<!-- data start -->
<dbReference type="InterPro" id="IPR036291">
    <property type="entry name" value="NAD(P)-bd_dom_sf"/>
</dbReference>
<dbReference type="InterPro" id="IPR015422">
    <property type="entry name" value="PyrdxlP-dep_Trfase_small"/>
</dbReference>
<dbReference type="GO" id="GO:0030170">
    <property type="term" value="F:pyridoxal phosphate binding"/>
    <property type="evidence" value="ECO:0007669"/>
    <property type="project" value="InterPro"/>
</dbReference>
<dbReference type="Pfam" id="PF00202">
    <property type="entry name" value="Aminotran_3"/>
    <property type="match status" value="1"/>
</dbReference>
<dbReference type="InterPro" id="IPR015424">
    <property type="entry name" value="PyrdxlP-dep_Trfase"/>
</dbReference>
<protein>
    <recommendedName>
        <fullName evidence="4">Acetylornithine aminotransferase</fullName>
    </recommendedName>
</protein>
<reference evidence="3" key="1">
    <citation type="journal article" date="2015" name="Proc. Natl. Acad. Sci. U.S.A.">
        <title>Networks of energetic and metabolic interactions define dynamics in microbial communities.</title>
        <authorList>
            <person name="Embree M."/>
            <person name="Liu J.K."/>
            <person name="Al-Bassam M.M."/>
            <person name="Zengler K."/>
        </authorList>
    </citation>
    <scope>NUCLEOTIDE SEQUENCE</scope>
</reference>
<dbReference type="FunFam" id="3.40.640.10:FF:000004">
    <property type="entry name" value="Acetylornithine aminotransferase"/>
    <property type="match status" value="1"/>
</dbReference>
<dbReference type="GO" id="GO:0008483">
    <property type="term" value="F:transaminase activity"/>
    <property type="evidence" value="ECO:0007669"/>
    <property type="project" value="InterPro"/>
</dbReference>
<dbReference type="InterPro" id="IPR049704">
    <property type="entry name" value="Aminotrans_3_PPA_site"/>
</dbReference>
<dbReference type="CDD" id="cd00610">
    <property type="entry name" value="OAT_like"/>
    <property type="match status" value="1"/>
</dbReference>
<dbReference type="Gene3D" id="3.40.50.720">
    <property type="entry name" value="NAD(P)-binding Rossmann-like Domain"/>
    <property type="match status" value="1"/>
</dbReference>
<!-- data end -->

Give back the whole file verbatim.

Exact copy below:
<dbReference type="InterPro" id="IPR036291">
    <property type="entry name" value="NAD(P)-bd_dom_sf"/>
</dbReference>
<dbReference type="InterPro" id="IPR015422">
    <property type="entry name" value="PyrdxlP-dep_Trfase_small"/>
</dbReference>
<dbReference type="GO" id="GO:0030170">
    <property type="term" value="F:pyridoxal phosphate binding"/>
    <property type="evidence" value="ECO:0007669"/>
    <property type="project" value="InterPro"/>
</dbReference>
<dbReference type="Pfam" id="PF00202">
    <property type="entry name" value="Aminotran_3"/>
    <property type="match status" value="1"/>
</dbReference>
<dbReference type="InterPro" id="IPR015424">
    <property type="entry name" value="PyrdxlP-dep_Trfase"/>
</dbReference>
<protein>
    <recommendedName>
        <fullName evidence="4">Acetylornithine aminotransferase</fullName>
    </recommendedName>
</protein>
<reference evidence="3" key="1">
    <citation type="journal article" date="2015" name="Proc. Natl. Acad. Sci. U.S.A.">
        <title>Networks of energetic and metabolic interactions define dynamics in microbial communities.</title>
        <authorList>
            <person name="Embree M."/>
            <person name="Liu J.K."/>
            <person name="Al-Bassam M.M."/>
            <person name="Zengler K."/>
        </authorList>
    </citation>
    <scope>NUCLEOTIDE SEQUENCE</scope>
</reference>
<dbReference type="FunFam" id="3.40.640.10:FF:000004">
    <property type="entry name" value="Acetylornithine aminotransferase"/>
    <property type="match status" value="1"/>
</dbReference>
<dbReference type="GO" id="GO:0008483">
    <property type="term" value="F:transaminase activity"/>
    <property type="evidence" value="ECO:0007669"/>
    <property type="project" value="InterPro"/>
</dbReference>
<dbReference type="InterPro" id="IPR049704">
    <property type="entry name" value="Aminotrans_3_PPA_site"/>
</dbReference>
<dbReference type="CDD" id="cd00610">
    <property type="entry name" value="OAT_like"/>
    <property type="match status" value="1"/>
</dbReference>
<dbReference type="Gene3D" id="3.40.50.720">
    <property type="entry name" value="NAD(P)-binding Rossmann-like Domain"/>
    <property type="match status" value="1"/>
</dbReference>